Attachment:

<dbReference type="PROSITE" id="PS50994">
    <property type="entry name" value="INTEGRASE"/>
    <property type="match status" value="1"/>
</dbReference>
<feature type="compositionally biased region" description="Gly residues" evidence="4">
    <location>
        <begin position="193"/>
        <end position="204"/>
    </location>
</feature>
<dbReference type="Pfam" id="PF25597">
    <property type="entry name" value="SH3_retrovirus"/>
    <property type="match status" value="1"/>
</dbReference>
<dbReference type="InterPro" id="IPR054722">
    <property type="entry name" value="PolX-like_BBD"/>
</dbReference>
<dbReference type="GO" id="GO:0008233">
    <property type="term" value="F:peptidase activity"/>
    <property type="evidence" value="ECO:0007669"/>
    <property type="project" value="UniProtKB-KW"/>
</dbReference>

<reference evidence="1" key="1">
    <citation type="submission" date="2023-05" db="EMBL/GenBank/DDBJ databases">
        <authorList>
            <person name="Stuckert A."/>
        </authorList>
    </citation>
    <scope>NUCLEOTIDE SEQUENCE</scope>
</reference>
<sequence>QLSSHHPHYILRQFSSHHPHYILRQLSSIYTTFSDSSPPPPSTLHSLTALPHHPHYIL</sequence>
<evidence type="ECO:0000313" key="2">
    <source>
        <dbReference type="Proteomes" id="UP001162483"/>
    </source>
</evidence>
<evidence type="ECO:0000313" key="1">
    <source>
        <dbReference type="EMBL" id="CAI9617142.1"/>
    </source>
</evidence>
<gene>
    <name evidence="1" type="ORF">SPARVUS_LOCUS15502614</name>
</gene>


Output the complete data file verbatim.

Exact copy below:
<dbReference type="PROSITE" id="PS50994">
    <property type="entry name" value="INTEGRASE"/>
    <property type="match status" value="1"/>
</dbReference>
<feature type="compositionally biased region" description="Gly residues" evidence="4">
    <location>
        <begin position="193"/>
        <end position="204"/>
    </location>
</feature>
<dbReference type="Pfam" id="PF25597">
    <property type="entry name" value="SH3_retrovirus"/>
    <property type="match status" value="1"/>
</dbReference>
<dbReference type="InterPro" id="IPR054722">
    <property type="entry name" value="PolX-like_BBD"/>
</dbReference>
<dbReference type="GO" id="GO:0008233">
    <property type="term" value="F:peptidase activity"/>
    <property type="evidence" value="ECO:0007669"/>
    <property type="project" value="UniProtKB-KW"/>
</dbReference>

<reference evidence="1" key="1">
    <citation type="submission" date="2023-05" db="EMBL/GenBank/DDBJ databases">
        <authorList>
            <person name="Stuckert A."/>
        </authorList>
    </citation>
    <scope>NUCLEOTIDE SEQUENCE</scope>
</reference>
<sequence>QLSSHHPHYILRQFSSHHPHYILRQLSSIYTTFSDSSPPPPSTLHSLTALPHHPHYIL</sequence>
<evidence type="ECO:0000313" key="2">
    <source>
        <dbReference type="Proteomes" id="UP001162483"/>
    </source>
</evidence>
<evidence type="ECO:0000313" key="1">
    <source>
        <dbReference type="EMBL" id="CAI9617142.1"/>
    </source>
</evidence>
<gene>
    <name evidence="1" type="ORF">SPARVUS_LOCUS15502614</name>
</gene>